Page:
Imperial College London

Imperial MBBS medics deliver action plans for London GPs and local communities

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Nina Dutta standing in empty lecture theatre

Dr Dutta & team are encouraging remote-learning students to apply their knowledge to localised healthcare during London's COVID-19 response.

Third-year medical students have partnered with community, voluntary, health & social care leaders to respond to local needs in the era of COVID-19.

Twenty-five students from across the cohort volunteered to take part in the normally compulsory part of their degree. All have worked with their partner organisations remotely via video-conferencing.

Imperial's close connections with North West London healthcare commissioners and the community and voluntary sectors, meant students were well-placed to respond to needs and help build on assets identified by the local community and NHS leaders.

"Here medical students across the world have been able to come together and work with community leader to address pressing local needs." Dr Nina Dutta Course Lead

The seven different projects were ongoing over a period of ten weeks, and range from partners as varied as Queens Park Rangers (QPR) in the Community Trust to local community groups and voluntary organisations such as the Community Champions, Sobus, Healthy W12, the BME Health Forum and Healthwatch CWL.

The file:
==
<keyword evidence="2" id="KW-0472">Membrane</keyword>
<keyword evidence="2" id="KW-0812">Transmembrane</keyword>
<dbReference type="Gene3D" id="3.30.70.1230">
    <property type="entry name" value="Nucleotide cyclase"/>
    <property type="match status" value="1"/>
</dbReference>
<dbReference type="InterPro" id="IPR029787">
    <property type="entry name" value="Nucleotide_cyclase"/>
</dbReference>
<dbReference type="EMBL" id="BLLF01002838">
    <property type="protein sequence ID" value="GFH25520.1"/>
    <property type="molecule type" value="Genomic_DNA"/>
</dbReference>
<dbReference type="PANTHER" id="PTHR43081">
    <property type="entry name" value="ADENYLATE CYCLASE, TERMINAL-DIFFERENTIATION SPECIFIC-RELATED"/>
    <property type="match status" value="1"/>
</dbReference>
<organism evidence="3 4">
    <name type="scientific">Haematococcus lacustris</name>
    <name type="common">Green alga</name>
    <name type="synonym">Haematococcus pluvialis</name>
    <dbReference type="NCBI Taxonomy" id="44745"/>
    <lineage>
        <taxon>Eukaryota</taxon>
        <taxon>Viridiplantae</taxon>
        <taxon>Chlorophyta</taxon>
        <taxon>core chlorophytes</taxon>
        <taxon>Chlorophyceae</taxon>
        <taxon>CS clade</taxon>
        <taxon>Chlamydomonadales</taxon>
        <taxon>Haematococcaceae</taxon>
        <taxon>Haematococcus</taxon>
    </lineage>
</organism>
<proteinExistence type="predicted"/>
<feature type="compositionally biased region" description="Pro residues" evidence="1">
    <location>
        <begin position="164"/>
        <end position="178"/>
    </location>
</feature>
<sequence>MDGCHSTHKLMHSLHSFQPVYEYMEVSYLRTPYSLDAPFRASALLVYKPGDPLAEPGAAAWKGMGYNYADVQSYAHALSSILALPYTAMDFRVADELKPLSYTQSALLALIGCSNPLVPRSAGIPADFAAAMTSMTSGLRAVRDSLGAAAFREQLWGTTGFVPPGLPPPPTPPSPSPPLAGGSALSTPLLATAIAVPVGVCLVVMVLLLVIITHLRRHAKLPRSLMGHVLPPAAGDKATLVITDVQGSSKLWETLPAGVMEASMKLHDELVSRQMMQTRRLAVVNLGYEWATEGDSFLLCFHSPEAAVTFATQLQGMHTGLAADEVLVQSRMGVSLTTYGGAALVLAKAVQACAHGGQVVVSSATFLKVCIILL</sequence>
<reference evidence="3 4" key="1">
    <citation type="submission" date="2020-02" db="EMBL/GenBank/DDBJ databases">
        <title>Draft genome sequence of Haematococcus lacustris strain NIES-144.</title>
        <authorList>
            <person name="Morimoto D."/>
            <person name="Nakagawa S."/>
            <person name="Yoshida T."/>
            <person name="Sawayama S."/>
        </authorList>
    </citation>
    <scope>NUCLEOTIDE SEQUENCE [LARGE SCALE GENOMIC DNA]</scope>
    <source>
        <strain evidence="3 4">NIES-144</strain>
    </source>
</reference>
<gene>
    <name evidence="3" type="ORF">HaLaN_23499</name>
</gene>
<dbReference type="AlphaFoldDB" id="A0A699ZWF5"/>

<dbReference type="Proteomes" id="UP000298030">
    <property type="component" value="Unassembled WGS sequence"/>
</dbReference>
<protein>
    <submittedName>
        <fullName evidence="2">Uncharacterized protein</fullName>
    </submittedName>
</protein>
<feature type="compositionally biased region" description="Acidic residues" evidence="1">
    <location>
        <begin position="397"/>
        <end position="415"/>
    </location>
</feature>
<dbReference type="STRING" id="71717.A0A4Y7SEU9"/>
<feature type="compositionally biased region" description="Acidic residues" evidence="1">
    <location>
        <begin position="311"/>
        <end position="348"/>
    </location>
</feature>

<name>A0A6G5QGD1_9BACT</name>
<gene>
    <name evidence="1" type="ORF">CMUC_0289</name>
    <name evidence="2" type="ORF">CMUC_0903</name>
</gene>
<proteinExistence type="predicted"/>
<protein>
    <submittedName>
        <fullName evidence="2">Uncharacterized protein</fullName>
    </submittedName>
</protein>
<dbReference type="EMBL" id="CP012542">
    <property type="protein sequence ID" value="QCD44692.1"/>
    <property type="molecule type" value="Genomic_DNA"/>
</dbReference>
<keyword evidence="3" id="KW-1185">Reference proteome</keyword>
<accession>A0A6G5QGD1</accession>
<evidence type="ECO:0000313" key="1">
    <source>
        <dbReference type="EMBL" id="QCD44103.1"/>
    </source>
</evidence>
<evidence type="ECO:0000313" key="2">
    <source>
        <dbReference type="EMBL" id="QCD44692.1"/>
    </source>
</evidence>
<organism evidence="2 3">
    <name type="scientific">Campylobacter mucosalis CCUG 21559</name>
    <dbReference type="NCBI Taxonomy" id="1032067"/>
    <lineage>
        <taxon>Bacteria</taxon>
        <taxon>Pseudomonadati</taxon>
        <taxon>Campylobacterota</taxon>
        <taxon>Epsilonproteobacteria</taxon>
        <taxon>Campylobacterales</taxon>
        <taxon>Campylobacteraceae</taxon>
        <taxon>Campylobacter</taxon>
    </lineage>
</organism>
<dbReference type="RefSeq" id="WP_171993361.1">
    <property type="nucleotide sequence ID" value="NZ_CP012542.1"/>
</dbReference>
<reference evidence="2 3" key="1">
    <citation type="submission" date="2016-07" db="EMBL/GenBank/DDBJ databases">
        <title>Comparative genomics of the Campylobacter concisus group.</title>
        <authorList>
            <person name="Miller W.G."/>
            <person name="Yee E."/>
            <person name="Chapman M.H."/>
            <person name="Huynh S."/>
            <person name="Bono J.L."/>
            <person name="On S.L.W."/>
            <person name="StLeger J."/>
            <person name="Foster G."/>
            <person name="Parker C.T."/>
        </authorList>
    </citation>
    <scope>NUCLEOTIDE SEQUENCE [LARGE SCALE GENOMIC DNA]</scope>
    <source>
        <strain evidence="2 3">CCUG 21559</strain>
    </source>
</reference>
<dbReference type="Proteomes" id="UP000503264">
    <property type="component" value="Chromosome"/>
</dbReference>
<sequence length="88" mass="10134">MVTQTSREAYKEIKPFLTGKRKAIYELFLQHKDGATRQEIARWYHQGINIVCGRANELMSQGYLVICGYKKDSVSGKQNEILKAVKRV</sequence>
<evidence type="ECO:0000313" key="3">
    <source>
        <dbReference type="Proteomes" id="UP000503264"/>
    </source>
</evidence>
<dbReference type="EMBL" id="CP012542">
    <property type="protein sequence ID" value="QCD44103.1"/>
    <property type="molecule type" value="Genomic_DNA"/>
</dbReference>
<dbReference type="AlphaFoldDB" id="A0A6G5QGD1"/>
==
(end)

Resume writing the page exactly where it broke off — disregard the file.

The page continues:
Students taking part in the project also had the opportunity to discuss their plans with international thought leaders, and West London Health Partnership will consider funding promising projects.

Dr Nina Dutta, course lead in the School of the Public Health, said: "Our students have admirably risen to the challenge of identifying and addressing the needs of the College's local community. Although this term, currently a voluntary part of their programme, we've had a great response to the project.

"The undergraduate medicine MBBS course has had to shift to delivering education online response to the pandemic. This has posed challenges due to the inherent hands-on nature of healthcare, however the digital community action project has been a successful example of this transition. Here medical students across the world have been able to come together and work with community leader to address pressing local needs.

"We're looking forward to learning lessons from this experience, and hopefully being able to see all our students and community partners in person again soon."

Students tackle health and social inequalities

Presenting their projects remotely to their peers on 6 May, one student group's 'Community Action Project' (CAP) has built on past work by the Community Champions Programme and QPR in the Community Trust. The Programme's local expertise and the Trust's profile and social media reach were identified early on as great resources for driving the project forward.

"We're hoping that these resource packs help families to have some additional variety in their daily schedule. Many of the challenges involve getting more exercise, arts and crafts, or cooking." Lily Rietbergen MBBS student

The team planned to create and deliver resource packs for one hundred vulnerable families living in the London borough of Hammersmith and Fulham. The packs will provide items to support children and young people’s creativity and emotional well-being during the COVID-19 pandemic, including recipe books and exercise ideas, mental health support, mood journals and arts and crafts materials.